I take what I do seriously and feel that children’s services should have a seat at the administrative table.  I have worked hard in my career in ALSC to model that in my work and offer that perspective on the committees and programs I have participated in and also in my time on the Board of Directors.

6.      Changes in the economy and advances in technology are dramatically impacting libraries. What are your thoughts on how ALSC can best continue to be a positive force?

We ARE a positive force so the challenge is making sure that our public and the larger world understand that the changes in the economy and technology increase the need for skilled passionate library professionals that specialize in understanding how children and their families become literate, informed citizens and readers — that concept  goes hand in hand.

Our best strategy is to continue to improve what is working, like efforts in early literacy, our ability to identify excellence in materials in all formats and genres, and connect those efforts to national efforts like the Third Grade Reading work and Common Core. We have major roles to play in that work and we are well positioned to make that case in our libraries around the country.

We know that in these difficult economic times library use has increased as more people need our services than ever before. Technology has created a glut of instant information that makes the need for connecting to credible and relevant information even more challenging for people.  That is what we do every day.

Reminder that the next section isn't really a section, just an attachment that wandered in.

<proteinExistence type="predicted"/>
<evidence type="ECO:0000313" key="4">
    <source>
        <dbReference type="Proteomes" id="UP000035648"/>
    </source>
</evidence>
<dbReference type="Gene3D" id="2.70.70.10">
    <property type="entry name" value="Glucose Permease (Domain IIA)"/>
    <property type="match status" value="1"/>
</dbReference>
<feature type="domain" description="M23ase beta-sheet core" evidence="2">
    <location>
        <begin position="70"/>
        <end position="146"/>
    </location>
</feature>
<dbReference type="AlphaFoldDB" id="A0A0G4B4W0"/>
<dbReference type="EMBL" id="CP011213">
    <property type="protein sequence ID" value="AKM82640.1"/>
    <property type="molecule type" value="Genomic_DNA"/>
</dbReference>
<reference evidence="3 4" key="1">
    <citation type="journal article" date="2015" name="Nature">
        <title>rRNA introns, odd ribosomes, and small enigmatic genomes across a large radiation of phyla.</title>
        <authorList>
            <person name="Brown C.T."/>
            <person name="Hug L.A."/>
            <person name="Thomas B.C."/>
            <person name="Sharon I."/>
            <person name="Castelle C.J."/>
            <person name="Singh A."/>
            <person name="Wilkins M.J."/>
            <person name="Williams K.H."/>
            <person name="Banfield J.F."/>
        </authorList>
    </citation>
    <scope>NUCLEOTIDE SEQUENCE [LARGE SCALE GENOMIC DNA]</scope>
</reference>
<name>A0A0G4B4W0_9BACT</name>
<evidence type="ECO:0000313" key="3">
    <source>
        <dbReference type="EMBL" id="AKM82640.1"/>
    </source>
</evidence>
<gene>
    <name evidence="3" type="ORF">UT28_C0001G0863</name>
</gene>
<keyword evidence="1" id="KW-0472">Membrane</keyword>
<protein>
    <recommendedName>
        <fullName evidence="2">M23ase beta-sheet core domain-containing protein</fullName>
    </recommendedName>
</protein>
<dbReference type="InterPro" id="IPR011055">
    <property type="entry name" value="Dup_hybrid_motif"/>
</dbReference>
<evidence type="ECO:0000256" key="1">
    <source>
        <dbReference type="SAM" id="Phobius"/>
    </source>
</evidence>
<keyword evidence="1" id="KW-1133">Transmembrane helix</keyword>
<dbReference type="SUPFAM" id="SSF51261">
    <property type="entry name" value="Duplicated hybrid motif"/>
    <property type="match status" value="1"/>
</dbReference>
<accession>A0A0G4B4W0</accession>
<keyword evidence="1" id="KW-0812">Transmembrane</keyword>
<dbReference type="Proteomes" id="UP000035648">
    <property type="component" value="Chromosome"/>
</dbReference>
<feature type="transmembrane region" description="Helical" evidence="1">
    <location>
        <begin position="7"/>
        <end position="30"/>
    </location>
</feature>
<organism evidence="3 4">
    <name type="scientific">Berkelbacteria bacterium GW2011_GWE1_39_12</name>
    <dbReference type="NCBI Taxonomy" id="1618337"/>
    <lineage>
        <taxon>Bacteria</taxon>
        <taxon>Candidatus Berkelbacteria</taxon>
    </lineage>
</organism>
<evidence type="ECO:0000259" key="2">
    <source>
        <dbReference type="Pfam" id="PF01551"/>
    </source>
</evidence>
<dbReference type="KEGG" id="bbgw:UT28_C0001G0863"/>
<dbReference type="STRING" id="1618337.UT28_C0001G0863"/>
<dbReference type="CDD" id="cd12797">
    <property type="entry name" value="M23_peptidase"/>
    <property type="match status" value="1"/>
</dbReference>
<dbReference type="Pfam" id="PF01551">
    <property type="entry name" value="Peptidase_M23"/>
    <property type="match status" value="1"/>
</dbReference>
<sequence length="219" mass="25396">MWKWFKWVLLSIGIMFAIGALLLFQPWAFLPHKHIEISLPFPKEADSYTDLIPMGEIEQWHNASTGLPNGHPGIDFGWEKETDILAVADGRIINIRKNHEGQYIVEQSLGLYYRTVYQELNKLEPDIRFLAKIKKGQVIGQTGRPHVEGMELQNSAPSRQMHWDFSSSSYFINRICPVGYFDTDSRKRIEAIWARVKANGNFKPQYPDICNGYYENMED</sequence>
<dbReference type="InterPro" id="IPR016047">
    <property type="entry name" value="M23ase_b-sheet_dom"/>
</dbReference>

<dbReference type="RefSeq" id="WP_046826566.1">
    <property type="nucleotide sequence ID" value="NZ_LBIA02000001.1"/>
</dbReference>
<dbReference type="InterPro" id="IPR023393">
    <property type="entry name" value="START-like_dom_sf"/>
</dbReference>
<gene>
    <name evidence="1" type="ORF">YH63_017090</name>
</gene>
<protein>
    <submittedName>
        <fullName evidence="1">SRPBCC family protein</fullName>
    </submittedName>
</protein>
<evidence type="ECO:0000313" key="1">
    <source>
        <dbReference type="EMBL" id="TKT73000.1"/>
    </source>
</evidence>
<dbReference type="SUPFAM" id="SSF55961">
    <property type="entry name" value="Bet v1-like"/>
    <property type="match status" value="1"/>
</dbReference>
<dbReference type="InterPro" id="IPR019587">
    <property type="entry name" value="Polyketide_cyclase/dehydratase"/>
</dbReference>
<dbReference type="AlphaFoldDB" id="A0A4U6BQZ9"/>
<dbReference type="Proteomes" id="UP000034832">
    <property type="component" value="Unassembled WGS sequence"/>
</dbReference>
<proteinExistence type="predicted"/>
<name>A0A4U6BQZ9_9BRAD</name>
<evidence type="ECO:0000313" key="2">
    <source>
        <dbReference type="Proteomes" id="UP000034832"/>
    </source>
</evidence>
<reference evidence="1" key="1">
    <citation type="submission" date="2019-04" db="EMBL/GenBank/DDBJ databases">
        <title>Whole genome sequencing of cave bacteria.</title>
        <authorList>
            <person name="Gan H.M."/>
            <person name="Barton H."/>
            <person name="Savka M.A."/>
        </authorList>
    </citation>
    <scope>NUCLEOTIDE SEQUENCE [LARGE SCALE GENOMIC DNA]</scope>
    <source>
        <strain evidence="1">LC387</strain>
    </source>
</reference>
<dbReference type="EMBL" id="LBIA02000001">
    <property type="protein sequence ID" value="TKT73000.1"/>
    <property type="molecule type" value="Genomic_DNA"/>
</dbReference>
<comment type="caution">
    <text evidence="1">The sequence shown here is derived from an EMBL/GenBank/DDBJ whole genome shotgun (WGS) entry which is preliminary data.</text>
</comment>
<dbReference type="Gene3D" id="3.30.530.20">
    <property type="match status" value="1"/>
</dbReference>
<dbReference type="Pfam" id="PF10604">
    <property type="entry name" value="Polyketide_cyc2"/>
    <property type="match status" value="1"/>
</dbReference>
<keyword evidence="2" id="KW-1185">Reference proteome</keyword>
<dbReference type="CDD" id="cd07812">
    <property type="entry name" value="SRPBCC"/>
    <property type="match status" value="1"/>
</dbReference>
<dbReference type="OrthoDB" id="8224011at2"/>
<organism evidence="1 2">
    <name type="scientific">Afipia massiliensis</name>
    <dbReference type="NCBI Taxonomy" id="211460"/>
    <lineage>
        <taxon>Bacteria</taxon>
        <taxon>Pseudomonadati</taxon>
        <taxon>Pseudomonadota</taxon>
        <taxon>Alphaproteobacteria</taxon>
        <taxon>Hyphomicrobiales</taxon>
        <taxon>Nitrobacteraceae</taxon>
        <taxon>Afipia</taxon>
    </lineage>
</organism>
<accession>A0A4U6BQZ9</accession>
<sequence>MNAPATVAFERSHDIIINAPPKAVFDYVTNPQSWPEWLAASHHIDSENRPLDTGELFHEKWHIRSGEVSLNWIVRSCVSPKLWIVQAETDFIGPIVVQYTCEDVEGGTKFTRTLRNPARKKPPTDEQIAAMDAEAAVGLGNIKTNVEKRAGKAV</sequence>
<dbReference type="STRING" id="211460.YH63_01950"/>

7.      What strengths would you bring to help ALSC attain the goals of the ALSC Strategic Plan ?

The  ALSC strategic plan’s three goal areas of Advocacy, Education and Access to Library Service is well integrated in the work we do every day like good plans should be.  The next challenge is to begin to understand how to measure effective implementation of the plan and communicate that to members.

I have confidence that our membership is working hard to focus on the goals.  Advocacy in particular is ramping up and is a critical piece in enhancing both education and access. The definition of “underserved” is deliberately a flexible term that could encompass any number of populations.  Deciding on a target population is critical to making an impact and is the place where we can redefine what library service looks like and work to removing barriers of both perception of what libraries are and bringing important services and resources to children and families in formats and situations that are helpful and relevant to them.

8.      What else would you like the voting ALSC membership to know about you before they vote?

I have a website at ellenriordan.org which was fun to put together.  It gives some personal background and professional mission.  I think it does a pretty good job of encapsulating who I am as a person and a librarian.

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Thanks so much to Ellen Riordan for answering these questions for the ALSC Blog! Tomorrow, Rhonda Gould will answer the same series of questions.

Voting in the 2013 ALA election will begin at 9:00 a.m. Central Time on March 19, 2013. Ballots close at 11:59 p.m. on April 26, 2013.

Voting is an important part of ALSC membership. If you are an ALSC member…  don’t forget to vote!

About Mary Voors

Mary R. Voors, the ALSC Blog Manager, is also the manager of the Children’s Services department of the Allen County Public Library in Fort Wayne, Indiana where she has the opportunity to work with one of the greatest groups of people in the world.
This entry was posted in ALSC Board, Blogger Mary R. Voors. Bookmark the permalink.

One Response to Ellen Riordan: 2013-14 ALSC Vice President/President-Elect Candidate

  1. Pingback: Rhonda Gould: 2013-14 ALSC Vice President/President-Elect Candidate |